By Robert Marquand – A Nordic official sent to a top euro crisis meeting last fall came out complaining: When questions started percolating, German Chancellor Angela Merkel and French President Nicolas Sarkozy disappeared into a room and emerged later with “answers,” the official said, that were the final word.
As Germany takes the lead and refigures Europe‘s fiscal operating system into its doctrine of austerity, questions and warnings are on the rise. more> http://is.gd/BX3y3K
Posted in Banking, Business, Economy, Leadership
Tagged Angela Merkel, Chancellor of Germany, European sovereign debt crisis, European Union, Financial crisis, Germany, Government, Greece, Nicolas Sarkozy, United States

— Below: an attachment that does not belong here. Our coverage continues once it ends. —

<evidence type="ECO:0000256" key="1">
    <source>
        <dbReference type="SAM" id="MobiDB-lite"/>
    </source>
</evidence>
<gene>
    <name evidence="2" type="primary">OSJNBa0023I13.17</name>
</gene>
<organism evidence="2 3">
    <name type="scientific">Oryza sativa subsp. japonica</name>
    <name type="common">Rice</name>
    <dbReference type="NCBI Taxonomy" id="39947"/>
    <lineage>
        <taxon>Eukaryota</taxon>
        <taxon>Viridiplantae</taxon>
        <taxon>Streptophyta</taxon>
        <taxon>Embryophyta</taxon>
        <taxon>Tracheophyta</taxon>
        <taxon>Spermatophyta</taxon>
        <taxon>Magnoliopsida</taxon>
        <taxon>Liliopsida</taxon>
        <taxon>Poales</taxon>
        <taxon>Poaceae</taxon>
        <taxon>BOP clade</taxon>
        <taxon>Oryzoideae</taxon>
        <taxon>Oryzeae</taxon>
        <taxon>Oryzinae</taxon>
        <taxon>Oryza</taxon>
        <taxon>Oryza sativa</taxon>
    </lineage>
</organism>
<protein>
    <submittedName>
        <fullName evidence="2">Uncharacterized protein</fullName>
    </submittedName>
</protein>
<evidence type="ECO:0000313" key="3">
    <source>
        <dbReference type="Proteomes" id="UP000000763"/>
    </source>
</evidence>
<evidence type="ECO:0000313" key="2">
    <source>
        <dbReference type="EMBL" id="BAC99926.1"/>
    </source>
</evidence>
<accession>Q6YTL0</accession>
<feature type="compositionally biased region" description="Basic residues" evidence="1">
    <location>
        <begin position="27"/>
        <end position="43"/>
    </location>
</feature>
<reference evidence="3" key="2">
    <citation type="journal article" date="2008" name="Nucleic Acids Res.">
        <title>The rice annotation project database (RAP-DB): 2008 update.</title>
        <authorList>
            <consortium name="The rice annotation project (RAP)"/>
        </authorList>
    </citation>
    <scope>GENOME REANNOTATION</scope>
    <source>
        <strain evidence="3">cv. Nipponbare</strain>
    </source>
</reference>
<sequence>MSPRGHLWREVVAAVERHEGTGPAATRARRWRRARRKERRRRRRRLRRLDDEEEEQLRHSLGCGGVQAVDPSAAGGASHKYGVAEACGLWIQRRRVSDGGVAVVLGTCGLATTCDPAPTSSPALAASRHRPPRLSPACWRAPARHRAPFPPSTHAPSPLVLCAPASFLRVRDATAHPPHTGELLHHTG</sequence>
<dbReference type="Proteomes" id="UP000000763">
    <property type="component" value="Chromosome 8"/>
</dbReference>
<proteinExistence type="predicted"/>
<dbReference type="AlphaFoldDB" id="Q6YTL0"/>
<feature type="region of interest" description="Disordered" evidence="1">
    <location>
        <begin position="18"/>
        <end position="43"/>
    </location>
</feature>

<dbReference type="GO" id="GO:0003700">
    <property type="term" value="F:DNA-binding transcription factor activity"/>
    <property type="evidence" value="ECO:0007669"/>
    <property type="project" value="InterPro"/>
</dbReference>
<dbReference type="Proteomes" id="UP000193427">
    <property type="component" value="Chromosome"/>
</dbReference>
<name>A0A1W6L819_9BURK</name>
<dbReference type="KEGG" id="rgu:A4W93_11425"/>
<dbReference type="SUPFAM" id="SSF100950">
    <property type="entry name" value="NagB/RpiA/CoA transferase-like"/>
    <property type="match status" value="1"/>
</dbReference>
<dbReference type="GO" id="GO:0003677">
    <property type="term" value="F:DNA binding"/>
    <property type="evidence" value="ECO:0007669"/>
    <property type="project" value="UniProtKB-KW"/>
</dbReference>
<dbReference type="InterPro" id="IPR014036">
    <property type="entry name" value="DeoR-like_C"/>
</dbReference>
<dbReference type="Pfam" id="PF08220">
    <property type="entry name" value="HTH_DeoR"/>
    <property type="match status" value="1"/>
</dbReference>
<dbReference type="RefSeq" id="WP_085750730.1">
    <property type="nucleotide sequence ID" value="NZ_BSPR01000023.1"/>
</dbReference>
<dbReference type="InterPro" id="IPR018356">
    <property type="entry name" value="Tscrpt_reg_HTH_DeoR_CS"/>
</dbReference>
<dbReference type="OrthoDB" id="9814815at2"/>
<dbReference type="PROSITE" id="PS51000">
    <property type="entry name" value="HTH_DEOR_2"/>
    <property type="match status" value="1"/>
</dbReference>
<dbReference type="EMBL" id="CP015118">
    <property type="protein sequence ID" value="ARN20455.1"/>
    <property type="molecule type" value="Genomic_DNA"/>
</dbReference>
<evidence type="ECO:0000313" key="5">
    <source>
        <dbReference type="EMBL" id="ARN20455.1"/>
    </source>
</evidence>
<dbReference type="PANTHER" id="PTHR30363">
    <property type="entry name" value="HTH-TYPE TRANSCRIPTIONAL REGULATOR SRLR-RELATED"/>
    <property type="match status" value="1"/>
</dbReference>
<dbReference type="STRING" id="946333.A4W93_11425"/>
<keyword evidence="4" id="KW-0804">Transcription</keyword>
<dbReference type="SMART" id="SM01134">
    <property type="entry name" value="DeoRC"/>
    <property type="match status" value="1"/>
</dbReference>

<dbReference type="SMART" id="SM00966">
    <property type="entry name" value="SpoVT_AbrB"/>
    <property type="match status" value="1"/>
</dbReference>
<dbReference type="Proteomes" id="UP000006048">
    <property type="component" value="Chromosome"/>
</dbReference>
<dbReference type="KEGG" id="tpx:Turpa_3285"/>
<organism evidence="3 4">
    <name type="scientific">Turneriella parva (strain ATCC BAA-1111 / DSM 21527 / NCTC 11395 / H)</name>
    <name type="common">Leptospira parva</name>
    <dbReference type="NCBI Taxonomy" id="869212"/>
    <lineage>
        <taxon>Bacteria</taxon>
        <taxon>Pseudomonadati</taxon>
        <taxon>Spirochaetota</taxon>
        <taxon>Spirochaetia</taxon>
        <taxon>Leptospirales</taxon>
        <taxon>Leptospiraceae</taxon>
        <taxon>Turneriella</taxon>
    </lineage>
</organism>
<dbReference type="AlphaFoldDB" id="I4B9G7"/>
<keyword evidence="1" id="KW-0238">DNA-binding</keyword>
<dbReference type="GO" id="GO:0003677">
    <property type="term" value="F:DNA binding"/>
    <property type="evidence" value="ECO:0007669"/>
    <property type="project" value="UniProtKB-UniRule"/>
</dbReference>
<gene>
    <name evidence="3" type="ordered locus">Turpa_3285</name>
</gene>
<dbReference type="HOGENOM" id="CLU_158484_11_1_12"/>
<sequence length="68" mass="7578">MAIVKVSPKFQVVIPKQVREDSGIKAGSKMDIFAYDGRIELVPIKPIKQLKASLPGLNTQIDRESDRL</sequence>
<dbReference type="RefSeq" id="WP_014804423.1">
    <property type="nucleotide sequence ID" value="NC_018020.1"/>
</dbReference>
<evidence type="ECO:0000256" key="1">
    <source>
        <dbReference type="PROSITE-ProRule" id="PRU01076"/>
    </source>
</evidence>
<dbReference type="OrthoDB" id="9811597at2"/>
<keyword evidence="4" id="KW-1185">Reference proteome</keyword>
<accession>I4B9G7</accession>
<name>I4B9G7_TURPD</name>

By Patrick Donahue – Some 157 billion euros ($203 billion) in debt will mature in the 17-member euro area in the first three months of 2012, according to UBS AG. By the end of that period, leaders have pledged to draft a stricter rulebook for controlling government spending. German Chancellor Angela Merkel and French President Nicolas Sarkozy will meet in Berlin Jan. 9 to work out details.
The key to the euro’s survival may lie with Italy, the group’s third-largest economy and the second most-indebted after Greece. The government in Rome must repay 53 billion euros in debt in the first quarter, about a third of the euro area’s total amount for the period, after Prime Minister Mario Monti passed an emergency budget package aimed at curtailing borrowing costs. more> http://is.gd/zu1MYB
Posted in Banking, Economy
Tagged Angela Merkel, Berlin, Capital, Debt, Financial crisis, Greece, Italy, Mario Monti, Nicolas Sarkozy, Rome, UBS